A new report from the Office of the State Comptroller (OSC) found the New Jersey State Police is continuing to effectively handle allegations of trooper misconduct, while also continuing to comply with professional standards concerning racial profiling.

Racial profiling events that occurred in the 1990s led to a transformation of New Jersey State Police policies and procedures, aimed at eliminating discrimination and bias from law enforcement practices on our roadways.

The 23-page report evaluated the State Police's Office of Professional Standards and the state's Office of Law Enforcement Professional Standards, the main entities responsible for the trooper disciplinary process.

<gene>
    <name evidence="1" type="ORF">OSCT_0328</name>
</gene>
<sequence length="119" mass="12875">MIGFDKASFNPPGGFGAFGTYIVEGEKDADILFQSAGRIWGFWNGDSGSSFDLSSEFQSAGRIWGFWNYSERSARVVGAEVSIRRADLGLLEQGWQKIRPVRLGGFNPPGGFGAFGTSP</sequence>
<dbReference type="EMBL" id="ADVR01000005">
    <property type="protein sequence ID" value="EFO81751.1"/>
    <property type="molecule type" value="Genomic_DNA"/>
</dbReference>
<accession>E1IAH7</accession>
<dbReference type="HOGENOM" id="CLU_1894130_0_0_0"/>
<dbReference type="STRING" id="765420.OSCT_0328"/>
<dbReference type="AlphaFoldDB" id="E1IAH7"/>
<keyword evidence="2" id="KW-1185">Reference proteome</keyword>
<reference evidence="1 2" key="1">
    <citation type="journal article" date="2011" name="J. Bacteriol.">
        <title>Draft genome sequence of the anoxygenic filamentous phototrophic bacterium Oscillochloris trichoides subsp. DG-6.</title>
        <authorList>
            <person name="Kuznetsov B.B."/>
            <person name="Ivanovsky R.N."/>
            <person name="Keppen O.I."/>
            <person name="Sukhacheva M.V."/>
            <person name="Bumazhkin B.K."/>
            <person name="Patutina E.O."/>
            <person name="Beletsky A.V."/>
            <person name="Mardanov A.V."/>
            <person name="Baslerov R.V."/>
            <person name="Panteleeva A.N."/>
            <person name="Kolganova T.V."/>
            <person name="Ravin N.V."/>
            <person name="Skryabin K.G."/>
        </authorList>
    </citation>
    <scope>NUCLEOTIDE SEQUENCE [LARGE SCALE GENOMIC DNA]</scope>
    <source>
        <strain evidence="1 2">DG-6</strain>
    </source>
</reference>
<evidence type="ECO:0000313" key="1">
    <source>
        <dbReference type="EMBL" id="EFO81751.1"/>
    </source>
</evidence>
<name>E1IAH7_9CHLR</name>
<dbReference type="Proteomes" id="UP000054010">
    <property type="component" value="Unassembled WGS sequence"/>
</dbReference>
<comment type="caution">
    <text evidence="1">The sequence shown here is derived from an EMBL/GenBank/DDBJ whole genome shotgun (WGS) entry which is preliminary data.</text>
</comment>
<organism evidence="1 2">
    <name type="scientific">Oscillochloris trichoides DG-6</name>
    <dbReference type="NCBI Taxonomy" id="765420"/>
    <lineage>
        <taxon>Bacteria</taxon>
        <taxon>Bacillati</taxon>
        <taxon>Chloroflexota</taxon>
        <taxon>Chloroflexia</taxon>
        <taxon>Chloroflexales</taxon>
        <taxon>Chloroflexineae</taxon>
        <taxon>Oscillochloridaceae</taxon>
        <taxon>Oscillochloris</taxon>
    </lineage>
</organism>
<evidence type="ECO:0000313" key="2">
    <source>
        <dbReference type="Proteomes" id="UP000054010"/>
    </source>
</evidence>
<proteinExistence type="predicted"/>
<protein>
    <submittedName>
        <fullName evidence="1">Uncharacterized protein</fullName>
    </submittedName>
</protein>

"There are dozens of allegations of trooper misconduct each year," said State Comptroller Matthew Boxer. "We did look at many of those cases to ensure they had been resolved in an appropriate way."

However, OSC found areas in need of improvement and set forth recommendations to address those issues. In order to better ensure impartiality, the review recommends a change in the current law that has one office dealing with both the monitoring of trooper discipline, as well as the prosecution. Also, OSC recommended the State Police consider adopting measures to ensure discipline for misconduct is consistent, fair and transparent.

Under state law, OSC has been required to periodically review the performance of the State Police and its efforts to prevent racial and other forms of discrimination in its policies, practices and procedures.

OSC's previous State Police review focused on the Training Bureau and the state's transition away from federal monitoring of State Police practices. Reviews to follow will focus on other areas.